FAA Proposes Rules For Powered-Lift Pilot Certification, Training


The FAA is proposing new rules to establish requirements for pilot certification and operation of powered-lift aircraft. Under the proposed regulations, pilots would be required to hold a type rating for each powered-lift model they fly. The rule (PDF) also includes provisions aimed at forming an initial cadre of powered-lift instructors by allowing pilots employed by powered-lift aircraft manufacturers to gain the necessary training and experience through aircraft certification test flights and crew training activities. In addition, the proposal covers alternate eligibility criteria designed to enable pilots holding a commercial pilot certificate and an instrument rating to meet powered-lift flight-time experience requirements faster.

The FAA noted that while there are currently no type-certificated powered-lift vehicles in civil operation, it has received several applications seeking type certificates for aircraft designs that would qualify. Once certified, the agency says it expects powered-lift aircraft to conduct operations such as crew and material transport for offshore oil rigs, air ambulance flights and air taxi services in urban environments. Defined as “heavier-than-air aircraft capable of vertical takeoff, vertical landing, and low speed flight that depends principally on engine-driven lift devices or engine thrust for lift during these flight regimes and on nonrotating airfoil(s) for lift during horizontal flight,” powered-lift models will be certified as special class aircraft under existing regulations.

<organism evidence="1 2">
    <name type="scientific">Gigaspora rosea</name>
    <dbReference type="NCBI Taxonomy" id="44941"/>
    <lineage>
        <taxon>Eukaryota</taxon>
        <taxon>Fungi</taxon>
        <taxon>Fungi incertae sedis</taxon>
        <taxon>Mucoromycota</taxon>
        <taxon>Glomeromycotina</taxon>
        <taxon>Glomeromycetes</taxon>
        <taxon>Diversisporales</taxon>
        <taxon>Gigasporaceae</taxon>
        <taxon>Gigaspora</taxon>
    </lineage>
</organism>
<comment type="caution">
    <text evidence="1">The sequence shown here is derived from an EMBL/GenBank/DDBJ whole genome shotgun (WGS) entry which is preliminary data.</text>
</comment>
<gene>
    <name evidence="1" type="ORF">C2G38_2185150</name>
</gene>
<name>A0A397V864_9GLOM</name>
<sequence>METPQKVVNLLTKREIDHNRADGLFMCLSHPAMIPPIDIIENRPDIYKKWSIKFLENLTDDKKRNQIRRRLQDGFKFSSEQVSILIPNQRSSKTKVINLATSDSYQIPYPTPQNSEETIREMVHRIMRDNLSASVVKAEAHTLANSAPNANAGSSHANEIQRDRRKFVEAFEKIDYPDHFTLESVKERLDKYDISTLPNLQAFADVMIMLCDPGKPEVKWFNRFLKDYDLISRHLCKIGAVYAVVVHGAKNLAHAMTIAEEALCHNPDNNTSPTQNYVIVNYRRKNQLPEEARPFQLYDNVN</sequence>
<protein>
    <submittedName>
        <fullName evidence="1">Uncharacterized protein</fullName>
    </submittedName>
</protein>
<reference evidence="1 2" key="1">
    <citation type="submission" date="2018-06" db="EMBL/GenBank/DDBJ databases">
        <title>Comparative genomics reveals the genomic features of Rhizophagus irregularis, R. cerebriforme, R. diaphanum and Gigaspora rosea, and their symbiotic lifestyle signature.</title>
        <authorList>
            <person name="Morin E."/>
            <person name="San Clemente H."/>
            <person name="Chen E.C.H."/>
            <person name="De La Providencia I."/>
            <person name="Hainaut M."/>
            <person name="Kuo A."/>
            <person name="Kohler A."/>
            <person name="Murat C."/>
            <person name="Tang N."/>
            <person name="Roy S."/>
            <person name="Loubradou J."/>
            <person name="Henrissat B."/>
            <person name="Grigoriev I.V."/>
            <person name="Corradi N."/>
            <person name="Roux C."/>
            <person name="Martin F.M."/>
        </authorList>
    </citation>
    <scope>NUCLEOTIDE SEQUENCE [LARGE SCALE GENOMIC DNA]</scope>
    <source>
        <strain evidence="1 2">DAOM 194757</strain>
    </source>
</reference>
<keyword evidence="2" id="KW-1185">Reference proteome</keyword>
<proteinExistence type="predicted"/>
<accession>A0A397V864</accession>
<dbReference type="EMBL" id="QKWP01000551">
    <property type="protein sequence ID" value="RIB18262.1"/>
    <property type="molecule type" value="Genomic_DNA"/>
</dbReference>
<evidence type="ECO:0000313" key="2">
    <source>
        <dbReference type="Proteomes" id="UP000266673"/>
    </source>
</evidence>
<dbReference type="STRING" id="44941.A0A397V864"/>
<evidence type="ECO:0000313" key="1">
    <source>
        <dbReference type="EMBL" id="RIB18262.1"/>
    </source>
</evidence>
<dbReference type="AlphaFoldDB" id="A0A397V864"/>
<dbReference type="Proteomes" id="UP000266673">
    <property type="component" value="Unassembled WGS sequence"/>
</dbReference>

“New rules are necessary because many of the proposed aircraft take off and land like a helicopter but fly enroute like an airplane,” the FAA said. “The powered-lift proposed rule is designed to provide certainty to pilots and the industry on what the requirements and expectations will be to operate these aircraft once it is finalized.”

The FAA stated that the proposal conforms to International Civil Aviation Organization (ICAO) requirements and would therefore allow pilots certified under the proposed rule to operate in other countries. The official notice of proposed rulemaking (NPRM) is scheduled for publication in the Federal Register on June 14, 2023. The proposal will be open for public comment for 60 days following publication.

Kate O'Connor
Kate O’Connor works as AVweb's Editor-in-Chief. She is a private pilot, certificated aircraft dispatcher, and graduate of Embry-Riddle Aeronautical University.

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  1. Do they seriously think that these rules will fly? They’d be shot down the first time somebody noticed that they refer to ‘airmen’.

  2. I don’t understand, many of these eVTOL companies said their unit will be ‘Pilot-Less’. Just a phone app is necessary to pick up anywhere and drop off anywhere. Does the phone app AI need a pilot license?